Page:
what to expect

 
 
Meet your instructors. Two will be on staff each shift each day.

Meet your instructors. Two will be on staff each shift each day.

Visit #1

Get to know your instructor, discuss personal goals and set expectations. Tour the studio, learn about the different techniques and all the corresponding tools available to you at MudFire. Select your clay (there are many different kinds to choose from) and learn to wedge it!

For handbuilders, we'll select several projects to try out the different techniques you've just learned: coiling, pinching and slab work. If you have ideas of what you'd like to make, we'll focus on the best techniques for the specific item. Expect to make several pieces today and wrap them in plastic so that you can clean, trim or finish up during your next visit.

Get into the clay. If you're throwing on the wheel, you'll first learn to center and open. Then you'll be pulling up the walls… and then shaping your first bowl. Your teacher will be with you the whole time, focusing on establishing good techniques and explaining why certain things are happening so that you can understand the wheel and your hands' effect on the clay. You'll probably make two or three ice cream bowls on your first day.

Watch a demonstration by your instructor; we'll not just show you how, but explain "why" every step of the way.


Visit #2

Many people come back the very next day, others come by once or twice per week. Regardless of your schedule, there will be plenty to do when you show up: If you're throwing on the wheel, you'll learn to trim the pieces you made last time - add feet, a handle or decorations. We'll talk about the next steps and discuss firing and glazing options. If you want, you'll get back on the wheel and practice throwing and experimenting with different shapes.

For handbuilders, this is the day to continue building up any tall coil forms you started last time, adding feet or decorations to your pieces, or learning how to sgraffito. We'll also delve into combining basic handbuilding techniques to create more complex forms and start to develop your vocabulary of decorative elements.

Susie trimming a pot.

Susie trimming a pot.


Fresh from the bisque firing.

Fresh from the bisque firing.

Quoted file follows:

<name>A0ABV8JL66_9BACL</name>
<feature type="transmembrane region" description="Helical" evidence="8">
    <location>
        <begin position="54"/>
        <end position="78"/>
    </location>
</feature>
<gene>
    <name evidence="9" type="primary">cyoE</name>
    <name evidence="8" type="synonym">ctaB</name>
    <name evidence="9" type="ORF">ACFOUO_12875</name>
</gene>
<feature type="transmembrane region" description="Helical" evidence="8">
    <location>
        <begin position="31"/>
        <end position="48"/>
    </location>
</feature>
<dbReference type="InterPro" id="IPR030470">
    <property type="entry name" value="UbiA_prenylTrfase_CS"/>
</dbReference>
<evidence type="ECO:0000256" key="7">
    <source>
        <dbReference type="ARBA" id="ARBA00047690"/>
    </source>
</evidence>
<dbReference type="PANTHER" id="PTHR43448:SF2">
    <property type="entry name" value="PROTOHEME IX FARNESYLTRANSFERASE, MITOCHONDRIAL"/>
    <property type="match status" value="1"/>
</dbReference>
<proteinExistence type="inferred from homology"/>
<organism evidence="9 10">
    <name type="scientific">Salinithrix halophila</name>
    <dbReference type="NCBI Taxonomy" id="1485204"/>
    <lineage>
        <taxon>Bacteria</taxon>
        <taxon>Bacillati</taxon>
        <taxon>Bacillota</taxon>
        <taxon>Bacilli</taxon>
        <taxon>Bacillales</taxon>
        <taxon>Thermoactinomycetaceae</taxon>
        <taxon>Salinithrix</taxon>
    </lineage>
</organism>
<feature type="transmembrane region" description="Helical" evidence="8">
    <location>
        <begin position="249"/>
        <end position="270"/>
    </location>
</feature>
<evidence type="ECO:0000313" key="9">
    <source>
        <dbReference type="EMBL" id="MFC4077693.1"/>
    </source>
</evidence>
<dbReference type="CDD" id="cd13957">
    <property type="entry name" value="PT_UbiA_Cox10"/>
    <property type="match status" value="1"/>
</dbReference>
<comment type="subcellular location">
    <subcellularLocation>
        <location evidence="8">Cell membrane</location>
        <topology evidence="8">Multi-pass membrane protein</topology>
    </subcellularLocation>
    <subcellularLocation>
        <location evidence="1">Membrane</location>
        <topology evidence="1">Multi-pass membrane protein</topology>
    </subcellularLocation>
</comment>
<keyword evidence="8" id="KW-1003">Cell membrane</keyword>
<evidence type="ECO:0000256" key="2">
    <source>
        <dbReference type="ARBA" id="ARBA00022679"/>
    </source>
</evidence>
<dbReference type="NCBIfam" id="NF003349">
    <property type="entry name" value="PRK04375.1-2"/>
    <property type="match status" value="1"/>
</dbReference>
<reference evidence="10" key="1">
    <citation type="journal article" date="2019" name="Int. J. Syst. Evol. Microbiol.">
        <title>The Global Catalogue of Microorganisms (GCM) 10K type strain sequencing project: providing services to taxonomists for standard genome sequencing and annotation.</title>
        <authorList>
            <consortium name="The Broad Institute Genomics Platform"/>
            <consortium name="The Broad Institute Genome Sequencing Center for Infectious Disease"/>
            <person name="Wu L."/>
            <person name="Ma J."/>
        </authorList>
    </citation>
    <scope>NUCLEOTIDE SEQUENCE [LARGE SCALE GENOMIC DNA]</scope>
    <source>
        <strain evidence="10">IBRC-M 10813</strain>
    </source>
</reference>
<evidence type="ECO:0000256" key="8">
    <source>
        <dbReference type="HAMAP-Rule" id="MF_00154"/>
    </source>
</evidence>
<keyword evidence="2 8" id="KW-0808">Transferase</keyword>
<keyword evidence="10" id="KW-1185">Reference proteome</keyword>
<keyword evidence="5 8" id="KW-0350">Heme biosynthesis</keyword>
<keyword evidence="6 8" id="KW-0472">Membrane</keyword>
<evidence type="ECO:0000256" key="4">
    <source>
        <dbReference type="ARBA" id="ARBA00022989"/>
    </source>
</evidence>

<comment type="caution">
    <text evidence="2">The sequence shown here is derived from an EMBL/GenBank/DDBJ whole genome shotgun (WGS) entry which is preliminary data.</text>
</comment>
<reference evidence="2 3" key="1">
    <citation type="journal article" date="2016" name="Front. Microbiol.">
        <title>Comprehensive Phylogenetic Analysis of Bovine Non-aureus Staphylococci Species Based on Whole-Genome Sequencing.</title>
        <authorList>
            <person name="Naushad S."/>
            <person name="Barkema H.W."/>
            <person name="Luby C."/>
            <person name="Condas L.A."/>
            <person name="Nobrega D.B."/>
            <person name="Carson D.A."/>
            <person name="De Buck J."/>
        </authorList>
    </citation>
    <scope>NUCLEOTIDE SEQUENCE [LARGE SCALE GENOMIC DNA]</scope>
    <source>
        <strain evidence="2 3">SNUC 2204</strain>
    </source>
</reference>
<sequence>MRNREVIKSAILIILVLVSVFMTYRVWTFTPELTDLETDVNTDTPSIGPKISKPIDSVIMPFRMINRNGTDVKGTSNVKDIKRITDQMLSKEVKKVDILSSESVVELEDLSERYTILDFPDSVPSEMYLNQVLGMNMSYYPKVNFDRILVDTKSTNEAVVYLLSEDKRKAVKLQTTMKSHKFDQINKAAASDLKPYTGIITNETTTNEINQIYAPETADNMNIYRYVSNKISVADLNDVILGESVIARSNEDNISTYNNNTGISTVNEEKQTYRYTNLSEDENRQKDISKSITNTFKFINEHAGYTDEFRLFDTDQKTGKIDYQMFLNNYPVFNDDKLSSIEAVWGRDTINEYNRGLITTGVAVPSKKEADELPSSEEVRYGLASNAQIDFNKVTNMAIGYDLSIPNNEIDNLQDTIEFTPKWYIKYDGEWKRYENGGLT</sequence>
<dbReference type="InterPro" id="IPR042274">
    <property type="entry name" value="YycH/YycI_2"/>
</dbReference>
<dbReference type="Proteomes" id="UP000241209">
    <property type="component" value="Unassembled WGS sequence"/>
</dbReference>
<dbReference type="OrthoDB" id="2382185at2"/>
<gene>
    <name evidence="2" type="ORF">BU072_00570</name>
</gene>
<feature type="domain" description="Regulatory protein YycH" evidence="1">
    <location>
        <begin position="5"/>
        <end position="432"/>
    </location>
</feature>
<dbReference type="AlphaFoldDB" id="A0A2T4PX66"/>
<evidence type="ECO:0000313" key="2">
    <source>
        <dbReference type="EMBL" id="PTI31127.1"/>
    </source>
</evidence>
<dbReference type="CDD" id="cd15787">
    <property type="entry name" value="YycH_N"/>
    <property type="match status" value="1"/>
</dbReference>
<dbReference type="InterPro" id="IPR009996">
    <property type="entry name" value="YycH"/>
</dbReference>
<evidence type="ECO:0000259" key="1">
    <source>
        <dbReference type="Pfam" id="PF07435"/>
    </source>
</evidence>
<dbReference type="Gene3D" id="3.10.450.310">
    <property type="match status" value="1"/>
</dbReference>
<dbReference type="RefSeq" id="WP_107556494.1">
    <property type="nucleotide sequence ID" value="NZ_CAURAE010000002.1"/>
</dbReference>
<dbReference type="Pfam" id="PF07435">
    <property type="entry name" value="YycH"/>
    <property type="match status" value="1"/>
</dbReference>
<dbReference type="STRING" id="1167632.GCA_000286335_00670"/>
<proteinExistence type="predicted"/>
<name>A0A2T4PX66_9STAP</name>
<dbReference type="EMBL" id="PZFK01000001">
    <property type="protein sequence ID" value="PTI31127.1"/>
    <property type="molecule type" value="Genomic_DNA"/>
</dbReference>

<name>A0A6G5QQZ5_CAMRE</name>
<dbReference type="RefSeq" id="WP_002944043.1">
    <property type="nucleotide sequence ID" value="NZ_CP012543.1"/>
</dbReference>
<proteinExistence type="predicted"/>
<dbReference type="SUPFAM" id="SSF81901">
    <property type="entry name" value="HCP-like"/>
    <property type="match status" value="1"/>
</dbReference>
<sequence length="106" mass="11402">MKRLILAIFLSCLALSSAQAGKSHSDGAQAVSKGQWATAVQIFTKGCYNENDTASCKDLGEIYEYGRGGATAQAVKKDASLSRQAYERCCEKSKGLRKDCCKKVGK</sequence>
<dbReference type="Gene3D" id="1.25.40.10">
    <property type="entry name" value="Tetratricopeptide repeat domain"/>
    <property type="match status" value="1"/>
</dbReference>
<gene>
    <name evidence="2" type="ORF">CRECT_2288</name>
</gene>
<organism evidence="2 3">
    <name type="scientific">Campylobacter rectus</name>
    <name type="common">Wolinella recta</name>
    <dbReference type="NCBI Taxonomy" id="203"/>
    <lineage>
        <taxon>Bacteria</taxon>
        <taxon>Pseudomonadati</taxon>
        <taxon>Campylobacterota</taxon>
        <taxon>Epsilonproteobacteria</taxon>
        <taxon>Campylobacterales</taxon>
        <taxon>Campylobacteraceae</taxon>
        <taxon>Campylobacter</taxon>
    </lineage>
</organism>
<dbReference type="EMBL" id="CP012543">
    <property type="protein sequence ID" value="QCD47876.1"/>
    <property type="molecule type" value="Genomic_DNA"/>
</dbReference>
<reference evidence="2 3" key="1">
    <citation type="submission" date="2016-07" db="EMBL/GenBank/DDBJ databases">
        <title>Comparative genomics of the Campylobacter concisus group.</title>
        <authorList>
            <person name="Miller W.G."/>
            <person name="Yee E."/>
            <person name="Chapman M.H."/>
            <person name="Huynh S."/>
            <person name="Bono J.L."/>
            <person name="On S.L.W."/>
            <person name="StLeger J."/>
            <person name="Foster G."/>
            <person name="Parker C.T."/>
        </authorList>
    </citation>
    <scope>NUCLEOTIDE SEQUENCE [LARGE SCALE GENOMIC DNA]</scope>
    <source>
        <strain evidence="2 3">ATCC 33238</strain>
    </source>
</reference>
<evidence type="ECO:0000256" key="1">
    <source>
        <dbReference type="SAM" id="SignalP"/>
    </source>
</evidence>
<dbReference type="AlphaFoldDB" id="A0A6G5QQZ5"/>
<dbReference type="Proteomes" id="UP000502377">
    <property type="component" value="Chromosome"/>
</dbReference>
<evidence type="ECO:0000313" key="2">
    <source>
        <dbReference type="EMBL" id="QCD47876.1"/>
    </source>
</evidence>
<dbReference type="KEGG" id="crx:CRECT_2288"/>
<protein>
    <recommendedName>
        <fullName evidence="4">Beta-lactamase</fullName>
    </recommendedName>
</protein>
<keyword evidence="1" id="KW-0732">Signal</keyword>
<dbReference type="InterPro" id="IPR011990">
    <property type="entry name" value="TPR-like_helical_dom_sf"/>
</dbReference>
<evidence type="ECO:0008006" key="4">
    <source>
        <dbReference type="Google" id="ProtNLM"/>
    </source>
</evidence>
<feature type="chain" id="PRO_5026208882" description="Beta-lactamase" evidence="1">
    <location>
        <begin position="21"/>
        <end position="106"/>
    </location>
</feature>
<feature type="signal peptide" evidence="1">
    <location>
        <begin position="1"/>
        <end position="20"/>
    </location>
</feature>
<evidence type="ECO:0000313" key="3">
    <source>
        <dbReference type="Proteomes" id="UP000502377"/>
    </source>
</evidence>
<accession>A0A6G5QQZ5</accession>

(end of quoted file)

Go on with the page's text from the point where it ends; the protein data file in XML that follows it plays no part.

Visit #3

Your pieces are probably ready for their first firing - the bisque. Pieces take 3-7 days normally to dry sufficiently for bisque firing. The firing hardens the clay and prepares it for glazing. The studio is yours to continue practicing what you've learned so far. MudFire Rangers are always around to help out. Start new pieces, finish some other ones. You're well on your way.


Pouring glaze on a bisque form.  

Pouring glaze on a bisque form.

 

Visit #4

Your pieces may be ready for the glaze firing (please note that while we are firing daily with many members using the studio the wait time can be up to two weeks for a bisque or glaze firing). We'll spend about half an hour learning about glazing: what's in a glaze, the different methods of applying it, how your choice of firing will affect the finished look, color combinations, and alternatives to glaze like oxide washes, terra sigillata, underglazes and stains. There are many methods of decorating your work - we'll start with some basic ones first.


You're Becoming a Potter

By the end of the first several weeks you have a good overall sense of the pottery cycle and have a good handle on your basic pottery skills. You know where everything is and the studio is starting to feel like home. Your first pieces are probably ready to take home and you probably have others at different stages of dryness and completion. Sometime in the past week, you might have decided to make candleholders for everyone in your office, mugs for all your friends, or dessert bowls for the house. You're also noticing your new friends at the studio making sculptures, menorahs, giant turkey platters, intricately carved napkin rings, goblets and dinner place settings. You talk to them about their glaze choices and get to know how the glazes work. You interact with people who have never touched clay before and those selling their work for decades.

And you suddenly realize hey, I think I might be becoming a potter.